The cover comprises an outer part 32 which is mated to the curvature of the cover and projects beyond the joints and comprises a ring seal 33 at its edge which assumes the vacuum sealing of the cover. The sealing zone is set forth in greater detail in FIG. 3a. As already mentioned, the supporting surfaces 31 and 24 lie against one another and the ring seal 33 which surrounds the cover at all sides assumes the sealing between hood and outer cover part.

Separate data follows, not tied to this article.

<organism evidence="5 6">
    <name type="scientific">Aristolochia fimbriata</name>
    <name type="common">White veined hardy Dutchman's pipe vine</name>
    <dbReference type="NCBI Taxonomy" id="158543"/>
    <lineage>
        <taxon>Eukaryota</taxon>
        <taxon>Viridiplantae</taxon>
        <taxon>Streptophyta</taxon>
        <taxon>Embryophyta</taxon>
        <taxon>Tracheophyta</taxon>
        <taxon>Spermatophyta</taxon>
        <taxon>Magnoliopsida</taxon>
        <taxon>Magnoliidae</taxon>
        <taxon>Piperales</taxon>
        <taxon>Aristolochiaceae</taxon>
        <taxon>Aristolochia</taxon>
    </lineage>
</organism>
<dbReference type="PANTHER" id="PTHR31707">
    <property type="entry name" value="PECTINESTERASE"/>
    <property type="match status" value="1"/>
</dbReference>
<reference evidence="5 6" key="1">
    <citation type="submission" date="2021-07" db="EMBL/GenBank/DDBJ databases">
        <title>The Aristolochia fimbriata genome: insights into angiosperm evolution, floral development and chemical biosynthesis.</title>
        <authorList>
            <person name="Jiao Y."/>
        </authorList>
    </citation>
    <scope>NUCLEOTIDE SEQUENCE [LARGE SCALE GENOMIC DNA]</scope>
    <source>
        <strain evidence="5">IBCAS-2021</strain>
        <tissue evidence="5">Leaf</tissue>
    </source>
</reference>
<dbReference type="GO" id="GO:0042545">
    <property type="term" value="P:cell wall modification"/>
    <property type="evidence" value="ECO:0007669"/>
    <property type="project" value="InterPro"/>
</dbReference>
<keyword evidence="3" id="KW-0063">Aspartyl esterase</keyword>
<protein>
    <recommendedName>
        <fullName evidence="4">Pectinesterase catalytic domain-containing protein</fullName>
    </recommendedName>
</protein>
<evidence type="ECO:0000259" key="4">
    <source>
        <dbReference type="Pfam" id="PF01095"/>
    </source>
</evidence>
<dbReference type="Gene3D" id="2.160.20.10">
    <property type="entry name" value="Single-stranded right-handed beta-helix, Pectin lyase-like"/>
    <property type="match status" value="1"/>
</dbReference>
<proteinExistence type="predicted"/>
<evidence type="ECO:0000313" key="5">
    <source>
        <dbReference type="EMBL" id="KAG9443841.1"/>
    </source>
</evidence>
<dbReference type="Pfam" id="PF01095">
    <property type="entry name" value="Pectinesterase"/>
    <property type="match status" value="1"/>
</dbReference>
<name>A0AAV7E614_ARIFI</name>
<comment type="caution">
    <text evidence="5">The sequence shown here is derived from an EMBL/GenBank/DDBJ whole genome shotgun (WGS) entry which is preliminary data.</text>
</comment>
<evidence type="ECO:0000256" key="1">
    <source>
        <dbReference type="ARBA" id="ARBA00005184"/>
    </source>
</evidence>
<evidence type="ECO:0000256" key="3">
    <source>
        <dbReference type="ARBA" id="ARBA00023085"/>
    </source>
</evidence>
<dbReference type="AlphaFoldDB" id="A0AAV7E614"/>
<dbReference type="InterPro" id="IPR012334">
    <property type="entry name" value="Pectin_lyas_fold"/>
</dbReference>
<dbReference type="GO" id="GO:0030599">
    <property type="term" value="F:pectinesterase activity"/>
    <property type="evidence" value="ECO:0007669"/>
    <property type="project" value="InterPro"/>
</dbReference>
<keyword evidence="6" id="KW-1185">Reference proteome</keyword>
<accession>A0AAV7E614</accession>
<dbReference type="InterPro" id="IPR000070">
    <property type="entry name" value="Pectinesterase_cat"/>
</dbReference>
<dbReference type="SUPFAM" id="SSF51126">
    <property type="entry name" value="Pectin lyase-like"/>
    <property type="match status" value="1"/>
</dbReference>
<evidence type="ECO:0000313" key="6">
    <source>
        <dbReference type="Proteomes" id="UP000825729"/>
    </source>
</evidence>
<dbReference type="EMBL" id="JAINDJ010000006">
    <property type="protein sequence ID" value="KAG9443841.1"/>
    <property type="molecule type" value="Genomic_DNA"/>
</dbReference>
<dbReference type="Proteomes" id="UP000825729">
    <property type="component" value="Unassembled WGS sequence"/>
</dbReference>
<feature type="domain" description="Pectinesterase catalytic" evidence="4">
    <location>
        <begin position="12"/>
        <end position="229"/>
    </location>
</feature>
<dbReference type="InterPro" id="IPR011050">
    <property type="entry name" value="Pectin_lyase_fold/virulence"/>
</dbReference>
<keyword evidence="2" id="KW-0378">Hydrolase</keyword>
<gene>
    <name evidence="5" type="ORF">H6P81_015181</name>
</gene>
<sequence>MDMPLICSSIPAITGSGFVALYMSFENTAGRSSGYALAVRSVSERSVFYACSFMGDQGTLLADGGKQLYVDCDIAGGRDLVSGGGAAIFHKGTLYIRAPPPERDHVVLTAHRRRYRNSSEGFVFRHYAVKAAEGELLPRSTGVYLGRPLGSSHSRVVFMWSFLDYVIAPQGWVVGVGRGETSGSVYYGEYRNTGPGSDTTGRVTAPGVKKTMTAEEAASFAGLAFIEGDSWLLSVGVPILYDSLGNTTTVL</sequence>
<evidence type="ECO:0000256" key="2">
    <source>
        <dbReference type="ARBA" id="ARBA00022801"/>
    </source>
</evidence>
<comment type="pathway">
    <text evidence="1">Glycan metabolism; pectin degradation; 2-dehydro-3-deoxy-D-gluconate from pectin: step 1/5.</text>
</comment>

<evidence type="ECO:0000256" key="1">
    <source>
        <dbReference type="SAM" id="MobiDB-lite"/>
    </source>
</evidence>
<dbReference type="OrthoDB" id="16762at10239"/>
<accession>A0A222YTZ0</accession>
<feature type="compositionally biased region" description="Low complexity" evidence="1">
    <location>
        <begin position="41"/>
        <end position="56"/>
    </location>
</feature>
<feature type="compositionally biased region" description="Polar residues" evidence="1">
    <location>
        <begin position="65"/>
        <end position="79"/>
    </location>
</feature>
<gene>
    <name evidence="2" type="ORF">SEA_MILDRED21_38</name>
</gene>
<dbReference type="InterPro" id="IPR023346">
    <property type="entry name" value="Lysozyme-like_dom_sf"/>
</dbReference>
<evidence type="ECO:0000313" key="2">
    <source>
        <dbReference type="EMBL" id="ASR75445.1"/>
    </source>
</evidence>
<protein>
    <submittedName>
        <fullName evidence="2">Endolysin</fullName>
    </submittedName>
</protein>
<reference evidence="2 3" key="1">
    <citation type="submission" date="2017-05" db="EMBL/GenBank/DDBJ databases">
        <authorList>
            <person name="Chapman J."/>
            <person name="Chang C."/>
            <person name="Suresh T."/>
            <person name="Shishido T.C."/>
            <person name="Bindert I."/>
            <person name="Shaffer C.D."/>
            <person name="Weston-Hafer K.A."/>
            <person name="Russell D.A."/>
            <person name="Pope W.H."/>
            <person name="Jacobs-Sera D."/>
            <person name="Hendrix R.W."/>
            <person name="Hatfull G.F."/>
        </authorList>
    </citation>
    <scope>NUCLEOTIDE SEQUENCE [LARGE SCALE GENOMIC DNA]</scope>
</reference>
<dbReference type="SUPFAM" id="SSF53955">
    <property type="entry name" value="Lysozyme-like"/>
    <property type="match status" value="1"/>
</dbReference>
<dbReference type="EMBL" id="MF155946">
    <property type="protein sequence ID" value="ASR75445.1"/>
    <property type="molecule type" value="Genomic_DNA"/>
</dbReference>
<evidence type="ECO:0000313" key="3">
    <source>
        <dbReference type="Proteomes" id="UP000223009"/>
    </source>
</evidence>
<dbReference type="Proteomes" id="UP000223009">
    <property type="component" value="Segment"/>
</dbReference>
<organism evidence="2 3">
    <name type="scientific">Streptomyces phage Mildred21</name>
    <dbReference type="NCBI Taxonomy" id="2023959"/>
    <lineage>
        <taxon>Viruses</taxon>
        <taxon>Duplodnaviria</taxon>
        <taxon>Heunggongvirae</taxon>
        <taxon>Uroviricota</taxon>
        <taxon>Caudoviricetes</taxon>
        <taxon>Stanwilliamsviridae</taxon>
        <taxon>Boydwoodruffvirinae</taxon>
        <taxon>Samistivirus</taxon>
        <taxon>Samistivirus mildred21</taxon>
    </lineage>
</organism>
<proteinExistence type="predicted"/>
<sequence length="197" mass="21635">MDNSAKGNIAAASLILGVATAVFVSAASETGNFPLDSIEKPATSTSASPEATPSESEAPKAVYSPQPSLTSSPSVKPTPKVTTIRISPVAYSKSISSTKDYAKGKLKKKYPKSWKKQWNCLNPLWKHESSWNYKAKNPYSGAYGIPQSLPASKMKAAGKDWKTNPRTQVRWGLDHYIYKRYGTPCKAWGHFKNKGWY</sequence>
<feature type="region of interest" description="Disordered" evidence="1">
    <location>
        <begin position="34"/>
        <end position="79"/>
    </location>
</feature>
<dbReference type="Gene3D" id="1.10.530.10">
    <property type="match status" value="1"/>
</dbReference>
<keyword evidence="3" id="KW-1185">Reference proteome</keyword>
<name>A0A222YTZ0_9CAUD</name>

The outer cover part 32 comprises rollers 34 and 35 which engage into an annular rail 7. The annular rail 7 is hinged to a laterally situated pivot point 71 as a curved layer. The annular rail 7 with the cover 3 can be lifted by pivoting around the pivot point 71, being thus lifted by means of a chain 8 which is guided via a deflection roller 9 and which engages at the annular rail 7 at a distance from the pivot point 71. This can ensue by means of a lifter member 72 or by means of the chain 8 or by means of both. The lifter member 72 which can be hydraulically actuated engages at the annular rail 7 at a bearing block 73 and engages at the hood 22 at the bearing block 74. As a result of this lifting of the annular rail 7, a connection to a second annular rail 10 situated laterally with respect to the over is produced, this second annular rail 10, together with the annular rail 7 producing a circular guide path within which the cover can glide on its rollers 34 and 35 and be displaced in arrow direction 11. The opening of the vacuum vessel then ensues such that the cover is moved in the annular rails 7 and 10, this being shown in greater detail in FIGS. 4, 5 and 6 in its individual intermediate phases.